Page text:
Op-ed: Nelson Mandela can inspire us to act on climate change
By Alexandra Amonette
I appreciate The Wenatchee World’s coverage of the courageous and magnanimous Nelson Mandela and Tracy Warner’s editorial about him, “The legacy of forgiveness” (The World, Dec. 6).
Years ago, I heard him talk in Yankee Stadium after his release from prison. On the way, people in the subway car were the usual silent, paranoid crowd. But after his speech, we were brothers and sisters talking with mutual respect and kindness.
Thank you, Nelson Mandela, for teaching us that respect, forgiveness, and reconciliation transcend all of our differences, and allow us to thrive as compassionate human beings on this planet we all share.
Interestingly, The Elders — a group of world leaders founded by Nelson Mandela — state that our greatest challenge today is solving our climate crisis and protecting those people and regions most vulnerable to the worst of climate change’s impacts.
Here in our region, we are getting a small taste of the weather extremes that are strongly affecting other parts of the world and it is particularly of concern with respect to our agriculture. We had a cold wet spring that hurt the Concord grape yields, sporadic spotty rains that inflicted severe damage on the cherry harvest, followed by a very hot summer that hurt the potato crop.
While each of these things has happened in any given year, to have them all happen in the same year is unusual. Our irrigation allotments are vulnerable in the river valleys due to reduced snow pack and we could face a greater probability of wet springs that wash out wheat crops. Average warmer temperatures could increase heat stress of crops and encourage the spread of undesirable plants (e.g., kochia) and insects (e.g., potato tuber moth). The combined effect of climate-related events is to increase the economic uncertainties faced by our farmers.
How did we get here and what can we do?
Since the beginning of the industrial revolution mankind has increased the level of greenhouse gases, especially carbon dioxide (CO2), in our atmosphere, inducing an unprecedented rapid warming of the climate. Climate scientists report that the major source of the CO2 emissions is combustion of fossil fuels and that these emissions must be reduced rapidly to avoid irreparable harm to nature and future generations. Warming causes the atmosphere to hold more water vapor — the fuel that drives thunderstorms and tornadoes.
We have seen only a small portion of the warming that is in the “pipeline.” The weather — the biggest variable affecting farmers — is becoming less predictable and more volatile.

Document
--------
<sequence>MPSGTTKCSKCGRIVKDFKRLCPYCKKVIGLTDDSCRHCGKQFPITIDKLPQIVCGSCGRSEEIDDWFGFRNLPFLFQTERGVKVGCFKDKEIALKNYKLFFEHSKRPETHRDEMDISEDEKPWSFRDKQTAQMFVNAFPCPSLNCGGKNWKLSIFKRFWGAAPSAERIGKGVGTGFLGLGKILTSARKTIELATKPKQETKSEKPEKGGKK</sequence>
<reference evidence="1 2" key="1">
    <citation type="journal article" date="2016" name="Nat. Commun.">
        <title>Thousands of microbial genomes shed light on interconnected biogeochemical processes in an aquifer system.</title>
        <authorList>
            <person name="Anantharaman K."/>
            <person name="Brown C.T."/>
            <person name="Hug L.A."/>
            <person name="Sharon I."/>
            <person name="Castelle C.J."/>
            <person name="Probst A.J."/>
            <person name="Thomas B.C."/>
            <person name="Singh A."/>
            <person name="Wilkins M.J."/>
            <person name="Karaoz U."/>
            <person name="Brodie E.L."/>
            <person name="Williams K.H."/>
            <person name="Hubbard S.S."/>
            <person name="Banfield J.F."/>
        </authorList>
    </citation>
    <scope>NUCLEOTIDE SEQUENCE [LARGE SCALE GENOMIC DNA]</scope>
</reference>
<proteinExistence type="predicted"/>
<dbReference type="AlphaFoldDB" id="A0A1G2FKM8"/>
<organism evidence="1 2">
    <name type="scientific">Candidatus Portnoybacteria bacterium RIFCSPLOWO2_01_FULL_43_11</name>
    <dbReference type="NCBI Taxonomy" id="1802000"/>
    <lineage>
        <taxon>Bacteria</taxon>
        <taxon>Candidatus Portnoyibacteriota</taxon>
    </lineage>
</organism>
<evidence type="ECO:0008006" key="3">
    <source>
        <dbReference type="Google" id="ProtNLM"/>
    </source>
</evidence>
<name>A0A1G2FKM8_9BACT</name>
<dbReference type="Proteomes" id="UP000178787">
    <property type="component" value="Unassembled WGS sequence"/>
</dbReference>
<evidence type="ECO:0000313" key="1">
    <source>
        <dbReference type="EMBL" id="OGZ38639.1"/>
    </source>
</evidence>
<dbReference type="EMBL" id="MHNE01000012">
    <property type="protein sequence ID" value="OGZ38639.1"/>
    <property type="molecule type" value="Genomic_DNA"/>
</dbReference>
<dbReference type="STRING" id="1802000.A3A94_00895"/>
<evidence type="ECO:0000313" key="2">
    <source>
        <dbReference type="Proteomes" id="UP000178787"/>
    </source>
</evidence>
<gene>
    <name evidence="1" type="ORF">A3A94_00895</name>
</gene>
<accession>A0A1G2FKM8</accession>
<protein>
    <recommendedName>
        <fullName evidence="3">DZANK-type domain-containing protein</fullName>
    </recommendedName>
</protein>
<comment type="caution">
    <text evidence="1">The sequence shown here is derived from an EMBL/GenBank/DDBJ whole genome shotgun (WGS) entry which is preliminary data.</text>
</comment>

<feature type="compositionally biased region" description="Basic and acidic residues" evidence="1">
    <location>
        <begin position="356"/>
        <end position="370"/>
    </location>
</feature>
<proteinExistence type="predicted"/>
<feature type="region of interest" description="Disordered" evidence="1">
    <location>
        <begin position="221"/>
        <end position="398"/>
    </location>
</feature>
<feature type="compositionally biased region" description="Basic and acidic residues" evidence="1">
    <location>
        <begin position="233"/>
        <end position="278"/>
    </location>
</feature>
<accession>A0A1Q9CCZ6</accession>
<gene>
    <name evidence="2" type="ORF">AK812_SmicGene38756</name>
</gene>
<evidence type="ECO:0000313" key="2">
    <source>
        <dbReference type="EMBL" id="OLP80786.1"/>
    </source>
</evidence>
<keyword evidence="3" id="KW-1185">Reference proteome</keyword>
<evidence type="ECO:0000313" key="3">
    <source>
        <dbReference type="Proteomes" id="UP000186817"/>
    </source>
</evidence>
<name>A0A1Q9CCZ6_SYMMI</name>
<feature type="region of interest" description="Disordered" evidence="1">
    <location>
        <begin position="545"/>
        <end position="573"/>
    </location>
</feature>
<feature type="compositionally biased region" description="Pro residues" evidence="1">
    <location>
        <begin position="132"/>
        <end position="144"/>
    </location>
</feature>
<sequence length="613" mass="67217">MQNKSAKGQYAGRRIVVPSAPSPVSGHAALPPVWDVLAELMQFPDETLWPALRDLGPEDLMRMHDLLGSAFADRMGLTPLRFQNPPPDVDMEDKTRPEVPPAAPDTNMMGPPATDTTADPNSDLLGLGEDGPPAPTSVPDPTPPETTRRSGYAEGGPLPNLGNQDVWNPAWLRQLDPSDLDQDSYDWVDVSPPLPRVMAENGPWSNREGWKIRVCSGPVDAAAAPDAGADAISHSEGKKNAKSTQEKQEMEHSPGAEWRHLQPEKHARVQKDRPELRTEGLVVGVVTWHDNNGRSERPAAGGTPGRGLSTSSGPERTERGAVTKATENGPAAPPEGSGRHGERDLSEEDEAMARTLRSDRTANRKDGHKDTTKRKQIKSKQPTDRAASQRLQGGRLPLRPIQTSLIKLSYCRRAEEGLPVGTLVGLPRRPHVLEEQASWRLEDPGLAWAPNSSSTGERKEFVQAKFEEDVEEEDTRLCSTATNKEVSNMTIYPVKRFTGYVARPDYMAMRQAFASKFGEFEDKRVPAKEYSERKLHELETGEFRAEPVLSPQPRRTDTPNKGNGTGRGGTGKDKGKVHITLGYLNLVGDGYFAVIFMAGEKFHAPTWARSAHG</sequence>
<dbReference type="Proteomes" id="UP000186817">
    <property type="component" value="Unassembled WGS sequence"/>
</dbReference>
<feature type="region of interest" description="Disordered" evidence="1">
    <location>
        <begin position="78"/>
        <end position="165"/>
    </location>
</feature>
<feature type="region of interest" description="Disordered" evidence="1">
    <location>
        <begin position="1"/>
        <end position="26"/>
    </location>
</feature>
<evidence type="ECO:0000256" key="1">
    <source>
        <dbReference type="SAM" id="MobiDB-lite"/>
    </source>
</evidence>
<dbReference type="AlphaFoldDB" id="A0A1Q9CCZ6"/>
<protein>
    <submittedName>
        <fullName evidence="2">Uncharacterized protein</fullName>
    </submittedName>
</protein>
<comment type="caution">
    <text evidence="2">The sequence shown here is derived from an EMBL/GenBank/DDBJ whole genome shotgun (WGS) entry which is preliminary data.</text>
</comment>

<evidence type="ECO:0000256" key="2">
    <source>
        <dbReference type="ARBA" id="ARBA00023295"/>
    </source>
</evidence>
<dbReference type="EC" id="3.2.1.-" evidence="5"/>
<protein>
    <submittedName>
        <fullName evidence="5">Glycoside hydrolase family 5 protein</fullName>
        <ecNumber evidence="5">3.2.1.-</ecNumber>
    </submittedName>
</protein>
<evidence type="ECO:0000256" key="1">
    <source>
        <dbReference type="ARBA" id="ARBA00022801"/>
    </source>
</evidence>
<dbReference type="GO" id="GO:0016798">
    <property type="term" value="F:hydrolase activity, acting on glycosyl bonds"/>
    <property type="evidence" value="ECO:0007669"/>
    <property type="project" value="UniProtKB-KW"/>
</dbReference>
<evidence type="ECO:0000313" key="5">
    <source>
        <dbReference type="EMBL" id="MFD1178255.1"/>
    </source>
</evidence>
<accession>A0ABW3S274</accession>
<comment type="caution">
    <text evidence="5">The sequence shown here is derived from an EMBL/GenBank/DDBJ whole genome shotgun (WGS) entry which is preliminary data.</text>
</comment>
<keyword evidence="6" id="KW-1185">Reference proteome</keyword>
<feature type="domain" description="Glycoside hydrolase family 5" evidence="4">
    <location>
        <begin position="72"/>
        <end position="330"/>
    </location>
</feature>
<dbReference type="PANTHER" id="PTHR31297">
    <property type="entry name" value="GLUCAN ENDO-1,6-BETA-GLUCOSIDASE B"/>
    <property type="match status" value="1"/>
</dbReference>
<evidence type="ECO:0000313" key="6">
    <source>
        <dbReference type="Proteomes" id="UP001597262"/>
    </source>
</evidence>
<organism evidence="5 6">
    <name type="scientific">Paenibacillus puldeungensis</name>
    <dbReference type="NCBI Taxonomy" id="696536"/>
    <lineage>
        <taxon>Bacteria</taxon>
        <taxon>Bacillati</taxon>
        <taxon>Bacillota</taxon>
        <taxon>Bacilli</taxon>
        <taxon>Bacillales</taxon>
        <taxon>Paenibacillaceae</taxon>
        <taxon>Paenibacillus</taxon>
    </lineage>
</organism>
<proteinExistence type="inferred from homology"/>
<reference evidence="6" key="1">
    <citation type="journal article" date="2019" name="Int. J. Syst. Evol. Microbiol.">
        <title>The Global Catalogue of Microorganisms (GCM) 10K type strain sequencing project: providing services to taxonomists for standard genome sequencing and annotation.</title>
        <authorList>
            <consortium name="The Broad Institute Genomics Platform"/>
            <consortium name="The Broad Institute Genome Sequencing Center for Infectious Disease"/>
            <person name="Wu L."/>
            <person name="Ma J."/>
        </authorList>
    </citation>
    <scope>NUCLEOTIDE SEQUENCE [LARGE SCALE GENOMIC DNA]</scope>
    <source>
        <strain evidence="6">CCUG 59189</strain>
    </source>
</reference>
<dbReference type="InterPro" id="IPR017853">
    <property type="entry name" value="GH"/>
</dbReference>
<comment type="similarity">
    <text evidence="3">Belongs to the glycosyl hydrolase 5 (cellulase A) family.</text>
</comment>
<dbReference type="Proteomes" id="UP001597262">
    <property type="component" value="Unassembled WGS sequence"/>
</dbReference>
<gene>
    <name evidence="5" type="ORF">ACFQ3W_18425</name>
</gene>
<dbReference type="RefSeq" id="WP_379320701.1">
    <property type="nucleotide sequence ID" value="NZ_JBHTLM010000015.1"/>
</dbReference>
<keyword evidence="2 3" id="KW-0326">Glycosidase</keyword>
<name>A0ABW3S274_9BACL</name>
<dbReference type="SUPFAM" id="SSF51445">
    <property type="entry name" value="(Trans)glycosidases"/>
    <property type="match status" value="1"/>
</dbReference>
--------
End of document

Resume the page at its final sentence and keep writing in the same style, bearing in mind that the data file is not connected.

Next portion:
The irreversible consequences of a rapidly warming climate include sea level rise large enough to inundate most coastal cities in the next century or two and the extermination of many species. Changes that would normally take thousands of years are happening in decades. The oceans are absorbing much of the increased CO2, making them more acidic and affecting their ability to support life.
The unfortunate reality is that more than 85 percent of the global energy supply currently involves the combustion of fossil fuels, making it an enormous challenge to transition to other sources of energy. Sure, we can take personal actions to reduce our own emissions, like turning off lights and appliances when not in use, switching to electric vehicles, or riding a bike instead of driving, if practical, and buying locally produced foods and goods. There are many small and important things each of us can do.
But to quickly reduce our CO2 emissions on the scale required, the most effective, efficient, and best first step our country can do is to implement a revenue-neutral carbon tax and dividend (www.CitizensClimateLobby.org).
This proposed legislation taxes the amount of CO2 released by combustion of fossil fuels. It’s assessed at the source of the fuel (e.g., mine or well) or at the port of entry, starts out low, and increases annually in a predictable manner until renewable energy is competitive with fossil fuel. 100 percent of the tax is reimbursed to all citizens to help offset the increase cost of energy. No government bureaucracy is created and no burdensome regulations are required. Because the tax (and the price of fossil fuel) goes up predictably over time, it sends a clear price signal to use fossil fuels more efficiently or replace them with “green” energy. Investment then flows to green technologies based on merit rather than political clout. The rising cost of fossil fuels increases the demand for these products, driving the transition to a fossil-free economy, and creating millions of new clean energy jobs. If the U.S. and China (which will enact a carbon tax in 2016) both had a carbon tax and dividend, it would spur near-global agreement.
This is a huge but not impossible task. As Mandela said, “It always seems impossible until it is done.”
We can honor the memory of Nelson Mandela by working together to solve our climate crisis.
Alexandra Amonette of Richland is trained as a geologist and chemist and volunteers with the Tri-Cities chapter of Citizens Climate Lobby.